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Its not a big site, but is fantastic and I love it,  a little oasis of peace, at least at the weekend. It’s a lot more overgrown that it was when I was here in winter; it had the feel I was after and I am reasonably pleased with the photos I managed to get in the short time I was there.

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Leaving St Dunstans, I walked down towards the Thames and upon arriving found a lot of people wandering about, heading towards the various bars for the game. It was a lot busier than I wanted it to be so I moved back up into the quieter streets of the city to take a few more images before heading back to the station. Some final (or almost final, who knows I may get out again!) images before we leave. There is something quite special about the City of London on a Sunday.

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The station was rammed, loads of drunk idiots singing and shouting, a train load arrived from Essex as I was walking through. I hurried off onto a quiet platform away from them, mask firmly on. I want to stay clear of potential Covid spreaders. 18 days of Covidiot avoidance to go. I took a home test a couple of days later just in case. Negative, thankfully.

Apart from the really drunk football ‘fans’, that was fun. I am so pleased my camera isn’t dead (this time). Much as it is heavy and the lenses are scratched and the sensor needs cleaning, I love its bulk and feel, the way it works and the quality of the images I can get.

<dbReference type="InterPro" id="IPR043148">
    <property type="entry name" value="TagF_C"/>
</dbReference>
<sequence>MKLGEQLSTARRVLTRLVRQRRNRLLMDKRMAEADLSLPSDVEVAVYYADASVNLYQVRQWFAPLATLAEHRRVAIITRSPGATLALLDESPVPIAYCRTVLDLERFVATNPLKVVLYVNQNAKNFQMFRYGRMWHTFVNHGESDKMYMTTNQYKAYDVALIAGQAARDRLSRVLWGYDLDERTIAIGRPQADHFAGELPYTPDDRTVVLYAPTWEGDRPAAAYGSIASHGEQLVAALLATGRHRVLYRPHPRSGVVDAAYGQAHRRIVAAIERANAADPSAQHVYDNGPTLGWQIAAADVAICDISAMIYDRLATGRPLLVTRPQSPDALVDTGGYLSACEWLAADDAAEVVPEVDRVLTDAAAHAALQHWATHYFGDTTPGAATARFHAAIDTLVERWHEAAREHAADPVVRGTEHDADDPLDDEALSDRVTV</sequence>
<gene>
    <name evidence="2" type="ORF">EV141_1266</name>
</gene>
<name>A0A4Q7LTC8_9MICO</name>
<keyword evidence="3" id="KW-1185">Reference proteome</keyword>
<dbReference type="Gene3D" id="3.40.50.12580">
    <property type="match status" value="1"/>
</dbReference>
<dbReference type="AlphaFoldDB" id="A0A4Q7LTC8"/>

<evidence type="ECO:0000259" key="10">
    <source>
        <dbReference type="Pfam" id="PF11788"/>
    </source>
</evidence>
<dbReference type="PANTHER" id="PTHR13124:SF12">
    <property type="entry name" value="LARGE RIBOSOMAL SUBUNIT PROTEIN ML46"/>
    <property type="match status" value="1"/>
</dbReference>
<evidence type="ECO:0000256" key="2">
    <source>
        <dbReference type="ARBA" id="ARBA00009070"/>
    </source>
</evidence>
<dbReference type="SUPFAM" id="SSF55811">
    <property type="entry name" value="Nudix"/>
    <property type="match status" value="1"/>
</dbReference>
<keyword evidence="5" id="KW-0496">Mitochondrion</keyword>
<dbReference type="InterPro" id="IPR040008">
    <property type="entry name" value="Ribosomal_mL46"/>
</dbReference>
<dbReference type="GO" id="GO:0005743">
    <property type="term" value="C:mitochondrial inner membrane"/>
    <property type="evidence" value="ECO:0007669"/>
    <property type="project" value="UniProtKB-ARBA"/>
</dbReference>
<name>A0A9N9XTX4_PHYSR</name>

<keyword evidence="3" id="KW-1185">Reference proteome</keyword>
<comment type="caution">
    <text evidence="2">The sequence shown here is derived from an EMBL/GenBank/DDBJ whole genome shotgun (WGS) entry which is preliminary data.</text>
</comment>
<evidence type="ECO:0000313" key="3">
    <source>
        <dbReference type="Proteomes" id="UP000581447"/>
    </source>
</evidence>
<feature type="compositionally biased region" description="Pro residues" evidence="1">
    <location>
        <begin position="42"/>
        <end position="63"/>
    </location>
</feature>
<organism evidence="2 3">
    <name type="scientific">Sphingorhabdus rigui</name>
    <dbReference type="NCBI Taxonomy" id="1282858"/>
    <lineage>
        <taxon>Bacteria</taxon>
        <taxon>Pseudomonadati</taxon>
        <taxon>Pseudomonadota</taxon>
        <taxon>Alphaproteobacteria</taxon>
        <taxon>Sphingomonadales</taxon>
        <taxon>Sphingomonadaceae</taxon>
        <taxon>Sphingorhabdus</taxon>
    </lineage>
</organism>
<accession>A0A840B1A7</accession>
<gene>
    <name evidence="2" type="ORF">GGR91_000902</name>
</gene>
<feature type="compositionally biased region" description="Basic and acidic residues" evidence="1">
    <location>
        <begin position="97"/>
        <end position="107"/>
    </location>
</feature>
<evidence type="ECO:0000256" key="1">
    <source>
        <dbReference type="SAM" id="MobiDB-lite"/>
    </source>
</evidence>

The day before, Saturday, Eleanor and I went for a walk around Walthamstow, up to a strangely almost deserted Hollow Pond. On the way we discovered Phlegm painting a piece on a wall in St Peters-in-the-Forest churchyard as part of the E17 Art Trail. I was very happy with that, a final Phlegm before we go.

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I also took a photo of this small warehouse converted into a house, just because.

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I am going to write another short story soon, and hopefully the two weeks in isolation will give me the time and space to do it.  Lido and future London will definitely be in it.

 

Not forgotten (nor forgiven)

Thursday 08 July 2021 – London.

Time seems to be disappearing at pace at the moment, but it also seems to be dragging unbelievably slowly, the days seemingly taking longer than the weeks. I am struggling with motivation, especially at work. It is difficult, though in real world terms I am of course lucky to have so little to contend with.